Jul
9
2018

Trail Ramblings: What’s New, Lincoln?

We’re back in Lincoln now, but we spent a week in Japan on the way home. I loved watching the bike paths from our hotel window in Tokyo. In that area many people ride basketed commuter bikes, locked only with a mounted wheel lock.

Tokyo U’s bicycle parking is so civilized!

Two child carriers, front and back, were common fixtures. I noticed those bikes often had an e-assist boost.

Much bike parking is highly organized and protected from the weather.

Our hosts did not ride bikes, so we did not ride around ourselves, unfortunately. They drive on the left though anyway, which freaked me out somewhat riding in Thailand. Maybe some other time I’ll manage to ride there.

Apparently many small children are transported by bicycle in Tokyo.

After so long at bike share ground zero in China, it seemed odd not to see any bike shares in Tokyo, though there were rental bikes in Kamakura.

Share bikes in Zhengzhou, and every other city I’ve seen in China, are common.

We spent half of our week an hour north of Tokyo, ¬†which though lacking shoulders and hilly, wasn’t busy and would have made good riding. It was beautiful, sandwiched between the sea and mountains.

This fellow was creating a surfboard carrier. I saw another surfer carrying his board under his arm while riding his bike.

Here in Lincoln I hadn’t even unpacked before I was back to work, and I’m pleased there seem to be more bicycle commuters than ever! I’ve seen many friends on the trails already. I haven’t been everywhere yet, but already I’ve noticed changes. New buildings have gone up and the North 10th Street bridge has been re-opened. I do admit that it’s been a struggle to re-adjust from the traffic lawlessness of Zhoukou, where regulations seem merely a suggestion. I’m reveling in the clean air, though I still find myself reaching for a mask when I go for a ride.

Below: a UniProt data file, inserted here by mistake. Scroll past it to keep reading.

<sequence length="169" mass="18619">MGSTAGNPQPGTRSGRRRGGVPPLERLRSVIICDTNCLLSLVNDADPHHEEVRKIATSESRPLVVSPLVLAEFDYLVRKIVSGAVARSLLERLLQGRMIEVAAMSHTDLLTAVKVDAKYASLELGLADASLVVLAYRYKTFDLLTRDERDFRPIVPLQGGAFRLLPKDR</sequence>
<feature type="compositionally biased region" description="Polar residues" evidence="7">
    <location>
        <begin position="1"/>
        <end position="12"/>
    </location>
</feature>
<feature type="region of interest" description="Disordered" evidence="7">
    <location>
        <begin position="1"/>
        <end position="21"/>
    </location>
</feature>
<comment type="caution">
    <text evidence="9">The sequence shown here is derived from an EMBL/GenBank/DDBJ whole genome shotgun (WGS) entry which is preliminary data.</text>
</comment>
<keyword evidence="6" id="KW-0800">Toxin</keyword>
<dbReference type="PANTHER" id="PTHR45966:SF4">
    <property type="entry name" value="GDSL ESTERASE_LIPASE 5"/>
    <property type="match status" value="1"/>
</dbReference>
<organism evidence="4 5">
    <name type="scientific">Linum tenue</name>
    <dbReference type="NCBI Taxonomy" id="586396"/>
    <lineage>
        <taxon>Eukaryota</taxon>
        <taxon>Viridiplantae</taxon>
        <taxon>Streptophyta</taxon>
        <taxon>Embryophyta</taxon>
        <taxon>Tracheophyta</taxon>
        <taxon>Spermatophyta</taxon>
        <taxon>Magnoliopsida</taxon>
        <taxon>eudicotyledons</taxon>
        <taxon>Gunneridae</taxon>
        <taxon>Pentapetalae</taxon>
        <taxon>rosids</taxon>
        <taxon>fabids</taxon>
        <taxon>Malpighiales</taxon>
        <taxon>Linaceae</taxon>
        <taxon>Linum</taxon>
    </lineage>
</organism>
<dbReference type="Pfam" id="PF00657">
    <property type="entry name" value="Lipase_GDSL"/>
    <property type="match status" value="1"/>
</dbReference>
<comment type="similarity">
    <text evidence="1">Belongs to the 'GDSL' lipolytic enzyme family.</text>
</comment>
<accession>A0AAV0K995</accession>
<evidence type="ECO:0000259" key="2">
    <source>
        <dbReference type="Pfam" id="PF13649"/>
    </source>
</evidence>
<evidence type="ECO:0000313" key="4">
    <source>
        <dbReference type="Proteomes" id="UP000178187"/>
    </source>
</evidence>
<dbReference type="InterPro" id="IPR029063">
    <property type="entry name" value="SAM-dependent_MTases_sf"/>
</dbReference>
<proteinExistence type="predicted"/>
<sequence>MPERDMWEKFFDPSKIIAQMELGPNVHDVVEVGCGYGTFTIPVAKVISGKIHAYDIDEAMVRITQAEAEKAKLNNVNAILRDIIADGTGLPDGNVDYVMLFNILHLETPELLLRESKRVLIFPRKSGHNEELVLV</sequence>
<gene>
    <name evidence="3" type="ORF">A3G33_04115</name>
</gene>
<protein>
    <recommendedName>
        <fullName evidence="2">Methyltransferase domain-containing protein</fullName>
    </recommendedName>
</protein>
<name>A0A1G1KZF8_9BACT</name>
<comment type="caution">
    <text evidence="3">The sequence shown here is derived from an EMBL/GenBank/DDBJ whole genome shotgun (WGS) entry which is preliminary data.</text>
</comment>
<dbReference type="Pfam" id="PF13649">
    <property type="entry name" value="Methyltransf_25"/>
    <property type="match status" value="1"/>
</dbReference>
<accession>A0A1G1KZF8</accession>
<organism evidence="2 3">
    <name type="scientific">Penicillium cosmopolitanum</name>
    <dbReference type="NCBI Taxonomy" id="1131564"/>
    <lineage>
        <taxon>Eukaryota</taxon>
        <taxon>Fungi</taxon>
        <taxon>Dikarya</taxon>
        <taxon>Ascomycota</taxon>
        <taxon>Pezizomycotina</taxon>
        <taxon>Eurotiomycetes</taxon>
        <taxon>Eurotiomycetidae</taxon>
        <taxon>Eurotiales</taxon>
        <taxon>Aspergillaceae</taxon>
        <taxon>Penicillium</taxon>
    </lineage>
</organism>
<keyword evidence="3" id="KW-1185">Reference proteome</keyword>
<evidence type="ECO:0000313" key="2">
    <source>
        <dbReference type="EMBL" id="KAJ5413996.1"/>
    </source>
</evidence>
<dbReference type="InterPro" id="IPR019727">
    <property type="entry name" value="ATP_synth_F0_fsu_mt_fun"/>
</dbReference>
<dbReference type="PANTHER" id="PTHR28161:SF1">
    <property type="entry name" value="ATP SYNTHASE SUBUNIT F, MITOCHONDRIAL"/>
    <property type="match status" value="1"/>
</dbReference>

Around Zhoukou farms are much smaller, with a combination of ancient and modern farming techniques practiced. The mounds here are the tombs of bygone farmers.

The lower density of people here is striking. In Zhoukou and the surrounding area it was rare not to see people out and about always, even in the countryside. Where there is a farm here, there would be an entire village there, the land divided into long, narrow plots, often growing different crops.

There are many other differences as well, such as the speed of the average commuter, which seems faster here than either China or Japan, as well as the type of bikes most ridden. In these cultures there is less bike thievery too, though it still can happen.

I’m looking forward to seeing what else is new here and re-visiting my favorite rides around Lincoln.

1 Comment + Add Comment

  • Glad you are writing these things down.